Australian Broadcasting Corp. Re-Posts Tax Cuts Article It Deleted - iMediaEthics
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Earlier this month, the Australian Broadcasting Corp. attracted attention when it unpublished Emma Alberici’s analysis article about corporate tax cuts. That analysis was criticized by Australian Prime Minister Malcolm Turnbull, who called it “one of the most confused and poorly researched articles.”

The article was republished Feb. 21 with an editor’s note appended reading,

Editor’s note: This analysis has been revised and updated by our chief economics correspondent. Passages that could be interpreted as opinion have been removed. Our editorial processes have also been reviewed. Emma Alberici is the ABC’s chief economics correspondent and is a respected and senior Australian journalist.”

On Twitter, Alberici wrote that “nothing of substance was changed” when her article was re-posted. “No facts have been altered at all. Only the tone of my language that may have been interpreted as opinion. And I added some more sage voices like @JMDixonVU.” She noted that “the new version is 100% my rewrite. My words.”

Australian news site The New Daily reported that its anonymous sources at the ABC said Alberici had lawyers involved over the unpublishing. “ABC sources told The New Daily that lawyers were involved as the former Lateline presenter, now the ABC’s chief economics correspondent, fought for her credibility, reputation and career,” the New Daily reportedThe Guardian also reported that Alberici’s lawyers were involved. iMediaEthics has tweeted Alberici and e-mailed the ABC to verify this.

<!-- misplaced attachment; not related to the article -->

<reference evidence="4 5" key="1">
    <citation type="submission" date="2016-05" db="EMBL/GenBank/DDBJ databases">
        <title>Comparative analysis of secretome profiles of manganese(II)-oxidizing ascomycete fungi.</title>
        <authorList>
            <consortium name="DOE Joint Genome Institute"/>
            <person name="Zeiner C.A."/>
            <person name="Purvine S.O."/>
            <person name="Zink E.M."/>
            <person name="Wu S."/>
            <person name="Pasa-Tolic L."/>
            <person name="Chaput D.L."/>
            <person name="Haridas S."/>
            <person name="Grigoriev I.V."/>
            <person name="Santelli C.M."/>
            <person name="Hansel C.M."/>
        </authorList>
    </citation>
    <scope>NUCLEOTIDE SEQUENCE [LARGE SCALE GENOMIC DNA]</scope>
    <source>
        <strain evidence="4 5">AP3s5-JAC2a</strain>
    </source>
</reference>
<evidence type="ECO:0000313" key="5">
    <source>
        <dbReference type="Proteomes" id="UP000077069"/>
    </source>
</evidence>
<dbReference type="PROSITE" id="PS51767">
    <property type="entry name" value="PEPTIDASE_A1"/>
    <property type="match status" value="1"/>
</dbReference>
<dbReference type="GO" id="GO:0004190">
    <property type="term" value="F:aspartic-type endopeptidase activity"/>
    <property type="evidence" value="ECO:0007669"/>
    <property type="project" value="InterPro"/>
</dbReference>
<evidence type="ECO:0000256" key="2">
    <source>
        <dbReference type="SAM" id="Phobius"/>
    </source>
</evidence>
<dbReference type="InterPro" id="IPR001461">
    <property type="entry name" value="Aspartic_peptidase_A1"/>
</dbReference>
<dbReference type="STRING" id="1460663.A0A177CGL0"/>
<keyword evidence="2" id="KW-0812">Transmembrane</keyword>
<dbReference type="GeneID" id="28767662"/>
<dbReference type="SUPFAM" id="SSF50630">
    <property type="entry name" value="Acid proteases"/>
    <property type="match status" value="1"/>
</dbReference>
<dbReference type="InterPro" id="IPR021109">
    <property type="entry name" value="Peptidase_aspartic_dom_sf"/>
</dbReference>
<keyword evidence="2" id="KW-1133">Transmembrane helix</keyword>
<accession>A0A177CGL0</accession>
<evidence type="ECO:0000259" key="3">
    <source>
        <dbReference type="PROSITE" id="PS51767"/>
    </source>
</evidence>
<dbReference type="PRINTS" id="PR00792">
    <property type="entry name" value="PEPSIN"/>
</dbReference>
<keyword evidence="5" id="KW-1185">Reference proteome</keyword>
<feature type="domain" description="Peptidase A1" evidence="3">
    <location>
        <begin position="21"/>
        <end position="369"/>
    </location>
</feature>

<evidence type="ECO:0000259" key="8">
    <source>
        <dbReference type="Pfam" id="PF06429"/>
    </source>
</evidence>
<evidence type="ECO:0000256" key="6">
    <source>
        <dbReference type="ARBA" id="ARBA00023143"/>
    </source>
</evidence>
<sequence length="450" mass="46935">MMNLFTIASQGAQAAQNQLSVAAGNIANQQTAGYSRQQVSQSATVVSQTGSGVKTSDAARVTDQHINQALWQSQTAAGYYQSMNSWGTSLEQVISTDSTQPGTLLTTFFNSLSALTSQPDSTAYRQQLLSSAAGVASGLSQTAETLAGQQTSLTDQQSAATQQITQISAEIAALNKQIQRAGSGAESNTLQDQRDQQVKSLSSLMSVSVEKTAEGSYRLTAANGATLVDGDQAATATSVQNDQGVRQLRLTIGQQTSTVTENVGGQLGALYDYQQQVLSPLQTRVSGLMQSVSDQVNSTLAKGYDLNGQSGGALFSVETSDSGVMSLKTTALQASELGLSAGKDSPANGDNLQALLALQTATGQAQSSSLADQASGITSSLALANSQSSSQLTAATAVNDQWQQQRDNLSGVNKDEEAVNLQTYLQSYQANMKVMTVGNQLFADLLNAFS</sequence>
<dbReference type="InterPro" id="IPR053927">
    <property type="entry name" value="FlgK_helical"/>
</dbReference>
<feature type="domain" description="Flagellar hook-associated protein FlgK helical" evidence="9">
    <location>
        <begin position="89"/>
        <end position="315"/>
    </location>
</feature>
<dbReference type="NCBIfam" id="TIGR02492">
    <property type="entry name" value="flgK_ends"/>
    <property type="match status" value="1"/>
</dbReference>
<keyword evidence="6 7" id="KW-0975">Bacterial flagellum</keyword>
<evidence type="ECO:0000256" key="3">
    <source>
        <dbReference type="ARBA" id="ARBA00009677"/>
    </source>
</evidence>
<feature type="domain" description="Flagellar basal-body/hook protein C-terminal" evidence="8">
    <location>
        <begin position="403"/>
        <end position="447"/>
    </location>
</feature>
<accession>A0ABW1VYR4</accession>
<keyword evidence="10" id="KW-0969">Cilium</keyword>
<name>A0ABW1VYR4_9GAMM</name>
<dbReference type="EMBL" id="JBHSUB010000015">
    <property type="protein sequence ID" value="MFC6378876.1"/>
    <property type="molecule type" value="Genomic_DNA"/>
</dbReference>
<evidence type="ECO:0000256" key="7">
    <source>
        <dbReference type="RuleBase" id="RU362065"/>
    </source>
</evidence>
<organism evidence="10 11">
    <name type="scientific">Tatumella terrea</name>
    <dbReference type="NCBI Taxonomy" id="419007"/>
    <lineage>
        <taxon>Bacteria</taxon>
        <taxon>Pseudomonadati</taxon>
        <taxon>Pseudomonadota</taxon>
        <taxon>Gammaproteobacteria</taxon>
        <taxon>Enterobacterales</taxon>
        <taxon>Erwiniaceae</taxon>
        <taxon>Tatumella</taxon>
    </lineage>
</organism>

The ABC’s spokesperson Sally Jackson told iMediaEthics, “We don’t comment on internal staff matters.” Jackson pointed to ABC’s editorial guidelines, telling iMediaEthics, “while there are one or two very limited circumstances where ABC staff can publish or broadcast opinion, our statutory role as a public broadcaster means that almost without exception, that is not part of the job of our journalists, or anyone involved in news and information content.”

The ABC guidelines. which Jackson noted have been in existence “for years” and “are pretty consistent with other public broadcasters around the world,” differentiate between

  • Reporting – “reporters go into the field to bear objective witness, cultuivate well-placed sources and use careful methods of cross-checking and verification prior to publication”
  • Analysis – “aid understanding and provide richer context and information, rather than to pass judgement or sway opinion.”
  • Opinion – “particular views and persepctives of the identified person or group expressing it”

“Far from bending to political pressure, the ABC is acting to ensure we uphold the highest standards of journalism and protect the ABC’s editorial standards,” Jackson wrote, noting that in the case of Alberici’s analysis, the ABC found it was too close to opinion than analysis.

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Australian Broadcasting Corp. Re-Posts Tax Cuts Article It Deleted

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